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Re: About creating machines on the command line
Re: About creating machines on the command line
Fri, 5 Feb 2021 11:43:38 +0100
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On 2/3/21 6:09 PM, Alexander Graf wrote:
Yes, after some discussions with the community, we are now working on
improving QMP to achieve this. We first started with the idea of the
command line because it seems to be the place where we had "almost"
everything we needed already. In either cases we are planning to use a
front-end script to go from e.g. a DTB to whatever QEMU interface we
will end up using.
On 03.02.21 17:55, Philippe Mathieu-Daudé wrote:
On 1/11/21 3:50 PM, Luc Michel wrote:
We would like to work on improving QEMU to be able to create custom
machines from the command line. The goal here is to get feedback from
the community and shape the future developments.
Cc'ing John who is working on command line, and some developers from
the "inter-VM device emulation interface" call.
The use case mainly comes from people working with tools to customize
their designs, such as SiFive Core Designer
(https://scs.sifive.com/core-designer). This kind of tools may allow
creation or customization of a whole SoC, from the number of cores, to
the memory and IRQ mapping of peripherals etc.
The ultimate goal would be to be able to create any kind of machine on
the command line. However we are aware that this is a substantial amount
of changes in QEMU.
Is the command line really the right abstraction level here? Wouldn't it
make more sense to have a QOM / <scripting language> bridge that allows
you to create and connect QOM objects using for example Python?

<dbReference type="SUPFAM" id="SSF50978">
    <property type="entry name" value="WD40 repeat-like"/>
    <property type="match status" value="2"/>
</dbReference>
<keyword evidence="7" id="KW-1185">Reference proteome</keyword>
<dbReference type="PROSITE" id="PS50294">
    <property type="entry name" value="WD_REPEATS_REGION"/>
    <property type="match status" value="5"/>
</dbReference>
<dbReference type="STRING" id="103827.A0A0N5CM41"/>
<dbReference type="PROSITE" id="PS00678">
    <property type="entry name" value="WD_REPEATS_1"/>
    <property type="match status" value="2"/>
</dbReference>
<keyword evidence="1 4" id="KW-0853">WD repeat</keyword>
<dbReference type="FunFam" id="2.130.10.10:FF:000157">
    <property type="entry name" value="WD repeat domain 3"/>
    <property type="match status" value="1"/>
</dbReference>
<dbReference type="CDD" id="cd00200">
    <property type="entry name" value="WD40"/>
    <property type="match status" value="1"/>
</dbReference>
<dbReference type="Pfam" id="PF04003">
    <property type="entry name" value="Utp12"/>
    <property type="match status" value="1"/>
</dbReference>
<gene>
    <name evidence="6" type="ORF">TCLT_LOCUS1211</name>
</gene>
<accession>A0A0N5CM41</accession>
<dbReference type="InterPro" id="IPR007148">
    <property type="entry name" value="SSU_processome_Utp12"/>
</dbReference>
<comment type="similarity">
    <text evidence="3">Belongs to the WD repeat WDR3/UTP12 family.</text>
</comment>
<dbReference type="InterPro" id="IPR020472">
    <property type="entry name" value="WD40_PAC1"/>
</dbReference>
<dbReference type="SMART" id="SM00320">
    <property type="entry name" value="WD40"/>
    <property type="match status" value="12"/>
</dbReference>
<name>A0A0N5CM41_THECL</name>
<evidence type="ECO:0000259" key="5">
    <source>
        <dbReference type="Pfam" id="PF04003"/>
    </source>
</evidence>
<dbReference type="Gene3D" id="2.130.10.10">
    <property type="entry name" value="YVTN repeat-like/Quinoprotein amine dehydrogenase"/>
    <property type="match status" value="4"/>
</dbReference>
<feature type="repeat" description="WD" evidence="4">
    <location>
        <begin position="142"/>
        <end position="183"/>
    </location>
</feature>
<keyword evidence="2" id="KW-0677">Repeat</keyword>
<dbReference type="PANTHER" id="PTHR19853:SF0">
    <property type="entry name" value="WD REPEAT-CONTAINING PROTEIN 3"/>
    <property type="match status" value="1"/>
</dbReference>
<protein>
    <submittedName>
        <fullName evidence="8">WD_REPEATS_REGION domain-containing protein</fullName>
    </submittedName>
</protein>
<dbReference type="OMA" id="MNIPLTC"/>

You could then have machine descriptions in a script, which could be
generated by the SoC customization tools.
Yes, most likely a DTB in our case.
I'm not sure what you mean by "plugin support for platform devices". If
you refer to the current QEMU plugin API, it's pretty much limited to
TCG. If you suggest this API could be enhanced to allow for custom
devices to be added by plugins, for now we are planning to use only
existing device models. It's more a matter of having flexibility on
connections between the devices than on the devices themselves (but yes
that would be a nice next step).
In combination with plugin support for platform devices, that should
allow pretty much any customization you would need to happen, no?
In its current state, QEMU allows for very limited customization of
existing machines on the command line. We identified the following
limitations (feel free to add to the list):
- Most devices are not user creatable. Moreover, sysbus devices must
be explicitly allowed by a machine to be creatable through `-device`,
- Memory regions cannot be created on the command line,
- Device MMIO regions cannot be mapped on a bus from the command
- GPIOs and clocks cannot be wired from the command line,
- CPUs are not sysbus devices (and not user-creatable). They need
special care when creating them regarding system reset. Not being on a
bus means that they must be reset manually on system reset. This is done
in machines by registering a QEMU reset handler.
- Machine specific boot code is usually hard-coded into the machine
itself. Some architectures (e.g. ARM) do factorize bootloader related
code, but there is no standard way of doing that in QEMU.
We don't want to address all those limitations at once. We plan to start
with the following scenario:
- Start with a base machine that would handle CPU creation and
bootloader stuff. Note that the "none" machine is probably not
sufficient in its current shape. It does allow only one CPU and
obviously does not handle the boot process.
- Allow for this machine every sysbus devices we want to be user
command-line creatable (and mark them user_creatable if needed)
- Add command line options to create memory regions (probably ram
- Add command line options to map a memory region (including sysbus
device MMIO regions) onto another (memory_region_add_subregion)
- Add command line options to connect GPIOs and clocks.
This would hopefully allow for simple machines creation. We would then
be able to use either the command line or the `-readconfig` option to
create the machine.
Note that we are not planning to use QMP/HMP for now. From our
understanding, a `device_add` request is always considered as hot-plug,
which is not what we want here.
Please tell us what do you think about this plan. Any feedback is
appreciated. Then we can discuss the details of how to do this
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